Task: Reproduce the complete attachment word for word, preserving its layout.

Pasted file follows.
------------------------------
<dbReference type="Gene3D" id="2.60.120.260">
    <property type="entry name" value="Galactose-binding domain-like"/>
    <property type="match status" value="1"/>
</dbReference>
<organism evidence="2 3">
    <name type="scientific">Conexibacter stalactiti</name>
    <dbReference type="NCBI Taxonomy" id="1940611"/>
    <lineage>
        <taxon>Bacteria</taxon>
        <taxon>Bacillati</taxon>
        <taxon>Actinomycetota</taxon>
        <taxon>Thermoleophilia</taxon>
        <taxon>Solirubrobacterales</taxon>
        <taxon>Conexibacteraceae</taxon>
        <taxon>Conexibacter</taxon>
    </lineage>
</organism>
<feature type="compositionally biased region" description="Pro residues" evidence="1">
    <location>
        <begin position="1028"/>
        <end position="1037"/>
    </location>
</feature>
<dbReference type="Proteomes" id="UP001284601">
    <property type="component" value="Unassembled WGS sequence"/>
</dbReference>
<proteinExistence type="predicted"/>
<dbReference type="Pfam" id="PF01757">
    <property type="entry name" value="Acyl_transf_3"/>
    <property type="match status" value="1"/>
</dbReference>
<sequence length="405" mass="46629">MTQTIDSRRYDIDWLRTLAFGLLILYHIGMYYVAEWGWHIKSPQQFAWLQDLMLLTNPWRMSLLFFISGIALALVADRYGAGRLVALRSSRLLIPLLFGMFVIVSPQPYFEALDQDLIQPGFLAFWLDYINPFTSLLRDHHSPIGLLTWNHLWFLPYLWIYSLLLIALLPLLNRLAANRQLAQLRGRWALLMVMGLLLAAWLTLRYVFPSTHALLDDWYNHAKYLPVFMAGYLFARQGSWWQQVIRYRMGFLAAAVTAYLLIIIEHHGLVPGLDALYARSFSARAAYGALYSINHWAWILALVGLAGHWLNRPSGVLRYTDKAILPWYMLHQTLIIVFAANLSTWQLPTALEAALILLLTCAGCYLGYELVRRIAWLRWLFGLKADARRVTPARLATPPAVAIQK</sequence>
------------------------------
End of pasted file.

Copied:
<dbReference type="Gene3D" id="2.60.120.260">
    <property type="entry name" value="Galactose-binding domain-like"/>
    <property type="match status" value="1"/>
</dbReference>
<organism evidence="2 3">
    <name type="scientific">Conexibacter stalactiti</name>
    <dbReference type="NCBI Taxonomy" id="1940611"/>
    <lineage>
        <taxon>Bacteria</taxon>
        <taxon>Bacillati</taxon>
        <taxon>Actinomycetota</taxon>
        <taxon>Thermoleophilia</taxon>
        <taxon>Solirubrobacterales</taxon>
        <taxon>Conexibacteraceae</taxon>
        <taxon>Conexibacter</taxon>
    </lineage>
</organism>
<feature type="compositionally biased region" description="Pro residues" evidence="1">
    <location>
        <begin position="1028"/>
        <end position="1037"/>
    </location>
</feature>
<dbReference type="Proteomes" id="UP001284601">
    <property type="component" value="Unassembled WGS sequence"/>
</dbReference>
<proteinExistence type="predicted"/>
<dbReference type="Pfam" id="PF01757">
    <property type="entry name" value="Acyl_transf_3"/>
    <property type="match status" value="1"/>
</dbReference>
<sequence length="405" mass="46629">MTQTIDSRRYDIDWLRTLAFGLLILYHIGMYYVAEWGWHIKSPQQFAWLQDLMLLTNPWRMSLLFFISGIALALVADRYGAGRLVALRSSRLLIPLLFGMFVIVSPQPYFEALDQDLIQPGFLAFWLDYINPFTSLLRDHHSPIGLLTWNHLWFLPYLWIYSLLLIALLPLLNRLAANRQLAQLRGRWALLMVMGLLLAAWLTLRYVFPSTHALLDDWYNHAKYLPVFMAGYLFARQGSWWQQVIRYRMGFLAAAVTAYLLIIIEHHGLVPGLDALYARSFSARAAYGALYSINHWAWILALVGLAGHWLNRPSGVLRYTDKAILPWYMLHQTLIIVFAANLSTWQLPTALEAALILLLTCAGCYLGYELVRRIAWLRWLFGLKADARRVTPARLATPPAVAIQK</sequence>